So, here stands the Bush administration, a veritable paper tiger. It is devoid of leverage, because it can do no more damage to the hated bearded one than it already has tried and failed. Secretary Rice, like a Yalie ingénue for the first time in China, is amazed by everything. Her problem is that her knowledge of Latin America is in the low elementals, and is totally out of her depth in being able to deal with the crisis brought on by Castro’s illness. This country is powerless to affect current events in Cuba. Now that Venezuela and China have thrown a life preserver to the Cuban economy, Havana will soon have the opportunity to provide its citizens with a reasonable living standard. Furthermore, the recent discovery of oil deposits in Cuban waters suggests an even more promising financial future; however, under the current, spiteful U.S. regulations, it will be impossible for the U.S.’s private sector to fully benefit from over one and a half billion dollars in agricultural sales or offshore drilling in Cuban waters.

One explanation for why the U.S. is losing out on Cuba’s economic potential, is because its basic hemispheric orientations are seen through a distortive Cuba and Iraq prism, underpinned by the simplistic thesis that, “if you’re not with us, you’re against us.”

The ancient U.S. embargo against Cuba has not isolated Havana as much as it has shaken confidence throughout the region that Washington is capable of providing responsible and mature leadership. Although it later turned out to be illusory, the hope was that even a tiny softening of relations between Havana and Washington could have been sparked by several long overdue personnel moves within the State Department; such as the appointment of Thomas Shannon to succeed a widely reviled ideologue, Roger Noriega, who himself had taken over after the forced departure of Otto Reich, as Assistant Secretary of State for Western Hemispheric Affairs. These should have marked the end of the hard-line anti-Castro duo, whose brashness and authoritarian manner have done so much damage to U.S. regional ties. But sadly, their replacements like Shannon, would-be theatrical empresario Michael Parmley, who otherwise is the head of the U.S. interest section in Havana, where he faithfully endeavors to out trump his comedic predecessor, James Cason, now U.S. ambassador to Paraguay, in the latter’s efforts to provoke confrontations between Cuban dissenters and the government, and professional Cuba basher Caleb McCarry, have been vending the same old snake oil.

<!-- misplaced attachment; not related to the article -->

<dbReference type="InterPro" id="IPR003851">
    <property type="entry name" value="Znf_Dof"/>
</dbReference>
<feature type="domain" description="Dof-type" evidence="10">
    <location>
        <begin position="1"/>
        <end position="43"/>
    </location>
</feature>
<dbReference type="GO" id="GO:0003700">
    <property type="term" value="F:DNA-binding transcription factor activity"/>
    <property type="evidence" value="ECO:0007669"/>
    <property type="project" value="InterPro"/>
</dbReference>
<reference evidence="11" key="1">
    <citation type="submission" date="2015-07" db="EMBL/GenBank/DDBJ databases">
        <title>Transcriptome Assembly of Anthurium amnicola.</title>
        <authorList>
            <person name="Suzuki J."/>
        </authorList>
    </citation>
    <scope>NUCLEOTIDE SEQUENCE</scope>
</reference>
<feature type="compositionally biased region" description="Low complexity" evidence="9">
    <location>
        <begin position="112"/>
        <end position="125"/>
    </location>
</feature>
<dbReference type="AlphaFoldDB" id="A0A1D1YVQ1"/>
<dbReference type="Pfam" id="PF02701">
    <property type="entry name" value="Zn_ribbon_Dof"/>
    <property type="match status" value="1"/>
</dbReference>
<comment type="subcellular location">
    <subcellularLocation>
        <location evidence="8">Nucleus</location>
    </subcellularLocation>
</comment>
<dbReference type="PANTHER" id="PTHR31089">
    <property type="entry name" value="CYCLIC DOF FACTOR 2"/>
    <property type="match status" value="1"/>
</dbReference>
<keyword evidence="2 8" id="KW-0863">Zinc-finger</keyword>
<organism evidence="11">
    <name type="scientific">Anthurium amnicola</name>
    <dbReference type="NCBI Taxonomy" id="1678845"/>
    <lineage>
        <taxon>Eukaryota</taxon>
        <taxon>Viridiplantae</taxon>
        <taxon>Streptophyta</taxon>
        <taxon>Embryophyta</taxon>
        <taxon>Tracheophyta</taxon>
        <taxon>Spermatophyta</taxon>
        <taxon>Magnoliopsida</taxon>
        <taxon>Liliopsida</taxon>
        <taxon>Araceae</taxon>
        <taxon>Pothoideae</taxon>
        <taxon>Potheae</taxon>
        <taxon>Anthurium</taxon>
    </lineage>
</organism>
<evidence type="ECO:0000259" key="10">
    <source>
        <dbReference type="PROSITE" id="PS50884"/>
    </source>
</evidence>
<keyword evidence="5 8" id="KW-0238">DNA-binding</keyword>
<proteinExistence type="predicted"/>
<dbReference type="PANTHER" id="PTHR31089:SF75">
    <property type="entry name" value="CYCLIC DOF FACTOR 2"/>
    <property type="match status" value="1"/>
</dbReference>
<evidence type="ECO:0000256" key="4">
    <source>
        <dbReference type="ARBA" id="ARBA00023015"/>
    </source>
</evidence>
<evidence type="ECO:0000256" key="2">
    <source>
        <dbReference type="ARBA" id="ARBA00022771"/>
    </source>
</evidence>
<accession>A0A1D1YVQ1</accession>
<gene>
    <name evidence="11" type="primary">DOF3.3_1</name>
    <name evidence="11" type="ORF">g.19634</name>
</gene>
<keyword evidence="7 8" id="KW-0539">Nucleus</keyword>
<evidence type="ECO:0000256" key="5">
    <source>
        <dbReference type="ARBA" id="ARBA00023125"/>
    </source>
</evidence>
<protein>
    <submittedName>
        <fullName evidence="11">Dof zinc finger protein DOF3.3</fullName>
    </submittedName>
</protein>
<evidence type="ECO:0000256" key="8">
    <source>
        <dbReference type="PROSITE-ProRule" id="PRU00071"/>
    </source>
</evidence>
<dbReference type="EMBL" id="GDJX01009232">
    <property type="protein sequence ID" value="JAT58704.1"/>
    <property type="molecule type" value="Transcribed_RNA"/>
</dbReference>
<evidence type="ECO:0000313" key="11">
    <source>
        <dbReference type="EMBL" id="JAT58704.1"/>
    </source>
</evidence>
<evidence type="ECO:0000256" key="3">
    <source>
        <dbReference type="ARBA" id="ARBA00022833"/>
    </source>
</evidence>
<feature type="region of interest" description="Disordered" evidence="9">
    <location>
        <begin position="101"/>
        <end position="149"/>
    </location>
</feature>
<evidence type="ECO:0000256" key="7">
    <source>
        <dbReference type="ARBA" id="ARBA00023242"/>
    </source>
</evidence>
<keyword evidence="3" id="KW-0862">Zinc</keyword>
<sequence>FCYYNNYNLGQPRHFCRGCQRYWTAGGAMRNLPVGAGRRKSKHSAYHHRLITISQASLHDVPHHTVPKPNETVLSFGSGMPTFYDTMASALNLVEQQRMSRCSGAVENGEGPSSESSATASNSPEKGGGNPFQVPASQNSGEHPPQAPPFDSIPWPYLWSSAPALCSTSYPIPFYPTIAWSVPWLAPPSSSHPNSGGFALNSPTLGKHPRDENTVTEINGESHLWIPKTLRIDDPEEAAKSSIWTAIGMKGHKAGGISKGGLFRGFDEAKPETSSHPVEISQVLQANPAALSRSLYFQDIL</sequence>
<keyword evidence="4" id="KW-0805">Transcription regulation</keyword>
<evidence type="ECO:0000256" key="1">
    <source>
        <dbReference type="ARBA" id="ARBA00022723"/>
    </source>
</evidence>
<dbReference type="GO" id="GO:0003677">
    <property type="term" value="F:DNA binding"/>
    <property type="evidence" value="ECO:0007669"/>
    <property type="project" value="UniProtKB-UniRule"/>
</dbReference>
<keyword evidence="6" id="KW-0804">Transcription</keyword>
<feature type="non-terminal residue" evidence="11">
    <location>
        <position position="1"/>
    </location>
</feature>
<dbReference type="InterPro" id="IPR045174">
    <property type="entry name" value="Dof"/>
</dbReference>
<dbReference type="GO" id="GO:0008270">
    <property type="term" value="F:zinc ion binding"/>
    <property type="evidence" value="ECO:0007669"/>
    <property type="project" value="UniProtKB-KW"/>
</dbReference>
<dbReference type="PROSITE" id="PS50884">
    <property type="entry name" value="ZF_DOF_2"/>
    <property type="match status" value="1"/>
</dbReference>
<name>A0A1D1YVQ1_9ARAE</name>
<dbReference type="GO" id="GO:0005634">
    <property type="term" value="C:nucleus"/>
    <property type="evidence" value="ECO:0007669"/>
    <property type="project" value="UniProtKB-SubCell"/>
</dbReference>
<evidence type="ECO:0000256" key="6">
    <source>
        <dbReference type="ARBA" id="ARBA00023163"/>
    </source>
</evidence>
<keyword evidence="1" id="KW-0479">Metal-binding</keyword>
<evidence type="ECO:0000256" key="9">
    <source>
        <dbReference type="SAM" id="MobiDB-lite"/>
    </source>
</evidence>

The Bush administration needs to take inventory of how destructive its current regional policy is when it comes to advancing authentic U.S. hemispheric interests. It has in the past allowed right wing elements of the Miami exile community to exercise a virtual veto power over U.S.-Cuba relations, while showering its exile front groups and their pet projects with hundreds of millions of dollars in public funds, despite the disgracefully negligible results they have achieved. Breaking that linkage will be necessary if any fundamental shift to a rational policy of advancing well thought-out U.S. national interest is to occur.

Whatever Fidel Castro’s personal fate, recent events should serve as a wake-up call to the Bush administration: the embargo must end, because it has proven to be too costly, too ineffective, and too damaging to fundamental links with a Latin America for which Washington is fast losing its awe and thunder.